There can be few more daunting tasks in chronicling the history of popular music than grappling with the enormous output of the many and various guises of Robert Pollard. An online database details his involvement in a shade under 2,400 songs recorded, written or performed in 35 bands or projects since 1987. That’s a heck of a work ethic Imagine you’ve got the job of writing his biography. Where do you start?
Matthew Cutter’s Closer You Are does a great job in making the unlikely success story of an elementary school teacher who accidentally becomes the first lo-fi icon an engaging read, even for non-devotees. It’s the classic Hollywood tale of the rookie kid from the chorus (or in this case, the late 30’s misfit with a penchant for Budweiser) rising from obscurity by overcoming obstacles with dogged persistency. It’s almost Funny Girl (Wyler, 1968) for Generation X.
Cutter makes a virtue of Pollard’s ordinariness. A native of uber-non-glamourous Dayton, Ohio, he washed dishes for pocket money, went to college, played in garage bands and eventually ended up as a teacher in a small town school. So far, so what? Fortunately, the writer has a real flair for finding vignettes which have a real resonance in Pollard’s later life. A great example is the horrified reaction of Pollards parents to him smashing a mantis with a plastic toy hammer. Cutter writes “He (Pollard) didn’t feel particularly bad about what he’d done, but he noted the reaction he’d garnered just by ignoring expectations.” Pollard seems to have made a career out of ignoring expectations.
The story really begins where by rights, it should have ended. Following the time-worn path of miming to Monkees tunes in front of his schoolmates, leading to a teenage devotion to Kiss, Pollard ends up in the inevitable bar band. He releases a handful of albums which achieve local notoriety and national obscurity, which is where our hero should straighten up and fly right. Instead, he throws himself headfirst into a career which continues to unfold over 30 years after his first, vanity produced record. Cutter digs deep here and manages to make drunken high jinks by local musicians, prolonging their teenage years, sound interesting at the very least. He even unearths a revelation or two. The reader may be surprised to learn that to Guided By Voices, who always looked as if they all got dressed in the dark, image was incredibly important. “First and foremost, we had to fucking look good,” quotes the author, “because we weren’t good.” One of the Ten Commandments of rock ‘n’ roll, right there and very succinctly put.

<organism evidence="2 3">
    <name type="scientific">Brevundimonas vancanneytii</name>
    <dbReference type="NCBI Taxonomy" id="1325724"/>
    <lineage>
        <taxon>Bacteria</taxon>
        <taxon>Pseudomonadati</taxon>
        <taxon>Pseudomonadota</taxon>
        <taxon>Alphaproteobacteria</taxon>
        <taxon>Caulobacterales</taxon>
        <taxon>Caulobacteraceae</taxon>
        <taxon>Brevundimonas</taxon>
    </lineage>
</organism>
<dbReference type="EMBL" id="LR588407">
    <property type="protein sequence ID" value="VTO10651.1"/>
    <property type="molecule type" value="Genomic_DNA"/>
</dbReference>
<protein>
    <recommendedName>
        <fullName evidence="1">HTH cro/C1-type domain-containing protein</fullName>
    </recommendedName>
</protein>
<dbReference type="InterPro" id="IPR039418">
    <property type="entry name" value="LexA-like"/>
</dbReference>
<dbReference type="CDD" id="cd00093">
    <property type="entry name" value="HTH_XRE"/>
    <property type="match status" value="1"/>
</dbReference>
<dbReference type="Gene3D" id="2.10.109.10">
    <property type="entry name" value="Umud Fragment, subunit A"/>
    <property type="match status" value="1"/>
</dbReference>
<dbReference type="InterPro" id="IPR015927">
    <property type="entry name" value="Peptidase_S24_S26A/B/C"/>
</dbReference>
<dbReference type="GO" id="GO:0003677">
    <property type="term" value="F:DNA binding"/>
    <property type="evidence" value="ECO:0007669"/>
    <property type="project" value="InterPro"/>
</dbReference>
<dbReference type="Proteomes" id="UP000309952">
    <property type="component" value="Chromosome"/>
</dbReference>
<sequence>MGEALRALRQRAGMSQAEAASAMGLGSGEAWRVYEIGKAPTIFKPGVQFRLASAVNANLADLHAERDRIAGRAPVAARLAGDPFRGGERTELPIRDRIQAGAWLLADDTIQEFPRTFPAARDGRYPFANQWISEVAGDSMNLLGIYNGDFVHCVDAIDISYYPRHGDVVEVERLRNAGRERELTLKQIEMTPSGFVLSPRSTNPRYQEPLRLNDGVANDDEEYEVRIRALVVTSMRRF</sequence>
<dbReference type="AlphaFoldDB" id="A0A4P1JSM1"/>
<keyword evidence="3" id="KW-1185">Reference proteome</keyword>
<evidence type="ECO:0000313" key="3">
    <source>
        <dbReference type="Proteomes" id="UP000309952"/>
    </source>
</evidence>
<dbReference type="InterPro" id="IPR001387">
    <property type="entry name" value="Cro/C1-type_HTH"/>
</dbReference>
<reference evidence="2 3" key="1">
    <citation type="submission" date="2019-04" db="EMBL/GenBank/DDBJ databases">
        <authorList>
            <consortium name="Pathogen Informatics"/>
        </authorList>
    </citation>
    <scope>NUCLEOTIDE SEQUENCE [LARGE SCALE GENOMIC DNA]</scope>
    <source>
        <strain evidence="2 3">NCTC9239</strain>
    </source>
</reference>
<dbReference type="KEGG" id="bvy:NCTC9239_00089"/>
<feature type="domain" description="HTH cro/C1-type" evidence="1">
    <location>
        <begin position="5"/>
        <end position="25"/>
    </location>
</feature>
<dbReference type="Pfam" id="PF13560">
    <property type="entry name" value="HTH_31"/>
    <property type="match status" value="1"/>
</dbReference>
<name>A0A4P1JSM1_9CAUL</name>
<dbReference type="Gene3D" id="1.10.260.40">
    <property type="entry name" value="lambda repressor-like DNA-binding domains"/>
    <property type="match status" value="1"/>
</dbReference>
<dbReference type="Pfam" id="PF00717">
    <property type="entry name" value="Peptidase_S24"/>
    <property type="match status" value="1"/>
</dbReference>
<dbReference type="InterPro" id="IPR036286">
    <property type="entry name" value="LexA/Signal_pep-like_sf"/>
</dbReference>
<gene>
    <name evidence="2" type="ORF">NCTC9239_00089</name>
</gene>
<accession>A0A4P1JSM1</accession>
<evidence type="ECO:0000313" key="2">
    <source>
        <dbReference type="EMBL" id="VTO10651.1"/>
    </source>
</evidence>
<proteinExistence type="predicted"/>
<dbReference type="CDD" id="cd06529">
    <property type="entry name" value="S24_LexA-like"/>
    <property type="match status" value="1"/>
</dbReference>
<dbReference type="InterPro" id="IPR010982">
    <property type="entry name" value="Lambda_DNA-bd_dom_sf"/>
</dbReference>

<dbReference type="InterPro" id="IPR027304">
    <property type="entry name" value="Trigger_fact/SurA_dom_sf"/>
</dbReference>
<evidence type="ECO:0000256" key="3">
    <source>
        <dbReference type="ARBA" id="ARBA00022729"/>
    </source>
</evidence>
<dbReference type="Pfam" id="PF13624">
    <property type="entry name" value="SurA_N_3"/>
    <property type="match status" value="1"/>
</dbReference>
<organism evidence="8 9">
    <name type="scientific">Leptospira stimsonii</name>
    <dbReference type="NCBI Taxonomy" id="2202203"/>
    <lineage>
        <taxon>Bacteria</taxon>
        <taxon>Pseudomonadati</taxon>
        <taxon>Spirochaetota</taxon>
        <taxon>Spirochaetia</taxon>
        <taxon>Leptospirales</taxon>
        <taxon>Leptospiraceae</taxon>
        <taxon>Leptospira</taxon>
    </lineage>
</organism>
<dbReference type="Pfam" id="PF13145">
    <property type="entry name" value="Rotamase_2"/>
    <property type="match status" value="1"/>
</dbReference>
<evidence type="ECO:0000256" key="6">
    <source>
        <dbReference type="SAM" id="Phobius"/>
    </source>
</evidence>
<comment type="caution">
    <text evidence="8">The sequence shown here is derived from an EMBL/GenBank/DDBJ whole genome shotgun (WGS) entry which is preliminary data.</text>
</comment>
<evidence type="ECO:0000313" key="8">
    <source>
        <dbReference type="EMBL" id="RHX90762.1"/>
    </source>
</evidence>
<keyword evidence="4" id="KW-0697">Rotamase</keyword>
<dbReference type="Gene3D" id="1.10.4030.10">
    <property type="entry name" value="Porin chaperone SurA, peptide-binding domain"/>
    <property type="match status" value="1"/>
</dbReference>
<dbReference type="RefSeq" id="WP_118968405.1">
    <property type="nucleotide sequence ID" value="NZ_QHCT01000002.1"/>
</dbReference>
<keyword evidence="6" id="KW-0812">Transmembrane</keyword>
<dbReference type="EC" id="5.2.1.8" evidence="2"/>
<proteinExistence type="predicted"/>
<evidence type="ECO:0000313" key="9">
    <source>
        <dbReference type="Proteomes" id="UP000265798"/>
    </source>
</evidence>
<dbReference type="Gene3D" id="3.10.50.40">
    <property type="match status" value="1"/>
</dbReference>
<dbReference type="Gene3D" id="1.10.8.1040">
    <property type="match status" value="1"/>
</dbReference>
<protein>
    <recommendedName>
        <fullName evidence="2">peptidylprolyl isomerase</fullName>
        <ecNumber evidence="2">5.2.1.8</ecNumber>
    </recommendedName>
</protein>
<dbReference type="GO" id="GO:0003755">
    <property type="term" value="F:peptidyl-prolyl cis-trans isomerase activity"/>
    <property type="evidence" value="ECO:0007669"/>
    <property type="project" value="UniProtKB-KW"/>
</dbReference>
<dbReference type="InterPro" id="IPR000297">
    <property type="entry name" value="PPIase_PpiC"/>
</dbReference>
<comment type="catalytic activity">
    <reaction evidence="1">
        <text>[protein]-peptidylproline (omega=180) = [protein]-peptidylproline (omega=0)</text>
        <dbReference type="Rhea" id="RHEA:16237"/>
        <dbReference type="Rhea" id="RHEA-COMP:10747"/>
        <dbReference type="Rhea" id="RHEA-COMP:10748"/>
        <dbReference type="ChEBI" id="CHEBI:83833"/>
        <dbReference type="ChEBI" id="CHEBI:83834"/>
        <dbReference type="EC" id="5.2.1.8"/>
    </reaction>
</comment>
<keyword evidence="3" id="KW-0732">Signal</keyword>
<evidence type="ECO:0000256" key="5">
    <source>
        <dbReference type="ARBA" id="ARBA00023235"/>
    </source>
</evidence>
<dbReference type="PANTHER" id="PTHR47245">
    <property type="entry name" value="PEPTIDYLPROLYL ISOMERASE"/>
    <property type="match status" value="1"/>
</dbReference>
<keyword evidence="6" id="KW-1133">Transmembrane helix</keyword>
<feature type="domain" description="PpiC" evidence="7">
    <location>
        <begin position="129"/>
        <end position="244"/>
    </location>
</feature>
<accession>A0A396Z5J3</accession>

You don’t have to be a Pollard aficionado to enjoy this book, but you certainly need stamina. Because of the enormous breadth of his output and the almost bewildering cavalcade of bands, solo projects, short lived collaborations and jokey pseudonyms, the reader will need all their wits about them. Cutter does his best to catalogue all of them, but the ever-changing roster of band members and record labels could lead to some head scratching and backtracking by the reader. One of those Pete Frame-styled “Rock Family Tree” diagrams on Guided by Voices would have to be the size of an Olympic swimming pool. Notes in the margins may help you.
Cutter doesn’t let his admiration of the subject get in the way of telling the truth. It may not be “warts ‘n all”, but it’s certainly an unvarnished story and Pollards erratic behaviour — tantrums, drunken boorishness and his habit of firing band members on a whim — are all front and centre here. Pollard however, isn’t painted as some Jim Morrison styled bad boy of rock ‘n’ roll, but as an ordinary man from an ordinary background, dealing with extra-ordinary things.
This is an exhaustive book. Cutter has interviewed every significant character in Pollard’s life and fact checked himself into a frenzy. If you put all the 7″ singles, albums, cassettes and CDs he had to listen to when he was writing this, they’d weigh more than a Buick full of college students. For that alone, he should be praised. The fact that he makes it less than a tiresome chore, is admirable.
After reading Closer You Are, I found myself trawling the internet for Guided by Voices performances and came across a show recorded in Oslo in 2011. Onstage, five doughy, middle-aged men who look like mechanics (except for the bassist who looks like a member of the Turtles) rip through an immense back catalogue with energy and enthusiasm. Or, as Cutters last words in the book state:
“Pop quiz: What, if anything, have we learned? Answer: Rock ‘n’ roll will never die”.
We can rest assured that rock ‘n’ roll is in pretty good hands. The custodian may have been drinking since lunchtime and tetchy due to nicotine withdrawal, but he loves his work and he’s good at it. And that’s the moral of Closer You Are.